Nothing Special

Barrett L. Dorko, P.T.

 

As long as we are alive we are always doing something. But as long as you think, “I am doing this,” or “I have to do this,” or “I must attain something special,” you are actually not doing anything. When you give up, when you no longer want something, or when you do not try to do anything special, then you do something.   

If you continue this simple practice every day, you will obtain some wonderful power. Before you obtain it, it is something wonderful, but after you obtain it, it is nothing special.

From Zen Mind, Beginner’s Mind by Shunryu Suzuki 

At this point in my career my manual skills don’t really interest or impress me much. In fact, I’m often surprised when others speak glowingly of what I seem to be able to do. More often than not I’m silent on the matter, preferring to wait until this issue passes and then emphasizing again how skillful the one I’m touching actually is. 

But here I want to write a bit more about this aspect of Simple Contact and what you might consider if you want to get the kind of reaction to gentle handling that I get all the time. 

Much of what I end up seeing is really nothing other than what I expect. I expect nonconsciously generated movement to be present. I expect this movement to produce a sensation of warmth. I expect muscular relaxation to follow closely upon the expression of this movement. And I expect this movement to be effortless and surprising. I feel certain that my expectations go a long way toward shaping the patient’s behavior, and I am certainly aware of how much my expectations can alter my perceptions. This is something I try to balance with my study of bodily processes that I cannot sense but only the patient can report. 

Without listing the references dealing with ideomotor activity and its consequence (that I’ve done many times elsewhere) I feel it is perfectly reasonable to assume it will be present and helpful. I can defend that aspect of my practice quite easily. What I want to do here is write a bit about what others get when they touch their patients and demonstrate how powerful expectation can be, both in its effect on the therapist’s perception and on the patient’s behavior. 

Consider for example the palpation of cranial bone movement. In two published studies the presence of any movement at all, much less a rhythmic motion has been shown to be highly questionable. (See The Controversy of Cranial Bone Motion by Rogers and Witt JOSPT Vol. 26 No. 2 and Simultaneous Palpation of the Craniosacral Rate at the Head and Feet: Intrarater and Interrater Reliability and Rate Comparisons by Rogers, Witt, Hacke and Genova Physical Therapy Vol. 78 No. 11) The latter of these two studies revealed quite clearly the delusion of reliability in this palpatory technique.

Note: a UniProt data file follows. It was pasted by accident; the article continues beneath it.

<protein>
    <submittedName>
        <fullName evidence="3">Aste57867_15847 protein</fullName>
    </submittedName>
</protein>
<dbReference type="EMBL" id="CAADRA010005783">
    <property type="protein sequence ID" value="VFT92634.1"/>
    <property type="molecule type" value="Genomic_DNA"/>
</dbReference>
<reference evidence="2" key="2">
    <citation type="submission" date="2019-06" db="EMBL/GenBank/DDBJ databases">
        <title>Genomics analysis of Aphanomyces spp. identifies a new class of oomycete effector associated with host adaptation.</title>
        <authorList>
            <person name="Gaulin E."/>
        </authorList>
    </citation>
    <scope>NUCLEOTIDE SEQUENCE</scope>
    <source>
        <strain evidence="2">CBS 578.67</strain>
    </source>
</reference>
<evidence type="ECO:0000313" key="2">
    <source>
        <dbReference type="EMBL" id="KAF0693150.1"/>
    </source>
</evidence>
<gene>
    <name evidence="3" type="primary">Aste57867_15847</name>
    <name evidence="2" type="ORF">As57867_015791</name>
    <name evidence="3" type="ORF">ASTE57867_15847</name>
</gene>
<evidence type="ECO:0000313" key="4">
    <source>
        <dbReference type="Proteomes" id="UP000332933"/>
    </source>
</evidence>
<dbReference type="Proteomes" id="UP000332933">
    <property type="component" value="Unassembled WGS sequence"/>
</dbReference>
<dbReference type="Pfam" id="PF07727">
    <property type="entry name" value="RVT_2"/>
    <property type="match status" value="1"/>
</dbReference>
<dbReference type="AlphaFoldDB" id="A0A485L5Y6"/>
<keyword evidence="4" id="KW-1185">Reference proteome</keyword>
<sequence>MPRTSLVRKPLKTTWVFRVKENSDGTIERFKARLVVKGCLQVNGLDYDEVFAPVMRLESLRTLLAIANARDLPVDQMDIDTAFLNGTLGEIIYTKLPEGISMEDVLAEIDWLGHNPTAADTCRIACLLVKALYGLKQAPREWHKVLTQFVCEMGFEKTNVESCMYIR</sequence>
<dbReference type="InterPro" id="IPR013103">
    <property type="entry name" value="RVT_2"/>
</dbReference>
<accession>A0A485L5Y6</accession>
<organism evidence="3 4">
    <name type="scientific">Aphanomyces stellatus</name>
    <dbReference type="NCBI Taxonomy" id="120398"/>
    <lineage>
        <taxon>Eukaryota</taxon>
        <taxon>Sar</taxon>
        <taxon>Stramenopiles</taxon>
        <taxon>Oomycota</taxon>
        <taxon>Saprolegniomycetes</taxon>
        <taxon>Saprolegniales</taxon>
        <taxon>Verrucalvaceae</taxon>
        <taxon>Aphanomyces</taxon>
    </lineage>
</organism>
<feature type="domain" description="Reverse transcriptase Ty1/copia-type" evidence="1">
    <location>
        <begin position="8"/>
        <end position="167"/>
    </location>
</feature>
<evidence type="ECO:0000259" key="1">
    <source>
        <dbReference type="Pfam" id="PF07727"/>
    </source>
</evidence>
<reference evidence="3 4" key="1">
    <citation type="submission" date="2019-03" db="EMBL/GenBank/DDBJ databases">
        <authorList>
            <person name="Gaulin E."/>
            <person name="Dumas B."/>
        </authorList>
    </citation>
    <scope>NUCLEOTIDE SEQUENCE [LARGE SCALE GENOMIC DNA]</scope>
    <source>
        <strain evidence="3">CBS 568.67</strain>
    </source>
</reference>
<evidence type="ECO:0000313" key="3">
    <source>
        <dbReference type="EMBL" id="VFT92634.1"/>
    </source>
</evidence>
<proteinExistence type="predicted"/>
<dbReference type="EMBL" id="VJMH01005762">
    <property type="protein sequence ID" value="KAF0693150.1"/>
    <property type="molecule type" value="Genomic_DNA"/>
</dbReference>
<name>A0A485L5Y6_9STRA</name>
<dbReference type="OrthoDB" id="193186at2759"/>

Still, the people in the cranial community continue to describe this “rhythm” and use it to drive their technique in one direction or another. You’ve got to wonder what they’re talking about. To my knowledge, they never discuss these studies. 

The behavior of the patient is equally compelling. It appears that an integral part of recovery in response to the application of so-called myofascial release (MFR) is a dramatic emotive response, often described by the practitioners as crying, trembling, “chaos” and spontaneous expressions of grief and anger. There are visions reported as well.  

I elicit movements similar to those seen in this work, but I virtually never get any really dramatic emotive responses. Visions are never mentioned. I will admit that I can’t see why these would be necessary for simple pain relief, so I certainly don’t expect them. The MFR practitioners insist upon such things. If you think not, listen in on the MFR listserv for a while and you’ll see what I mean. 

When I touch another they typically move without volition, warm up somewhere, soften previously hardened muscles, and, ultimately, are relieved of pain. I expect all of this, I encourage it, and I can explain it. My attitude as I proceed with handling is summed up pretty well in that intricate quote from the Zen Master at the beginning of this essay, and, after all these years, it seems my technique is quite wonderful to some, though it’s nothing special to me. 

Do you want the same ability? Just sit quietly with your hand on a living body, think of what a remarkable thing you hold, encourage the characteristics of a corrective response however you can, and do nothing more. 

Before you know it, you will be given credit for all kinds of sensitivity and skill. But if you’re like me, you’ll remember where the real skill lies.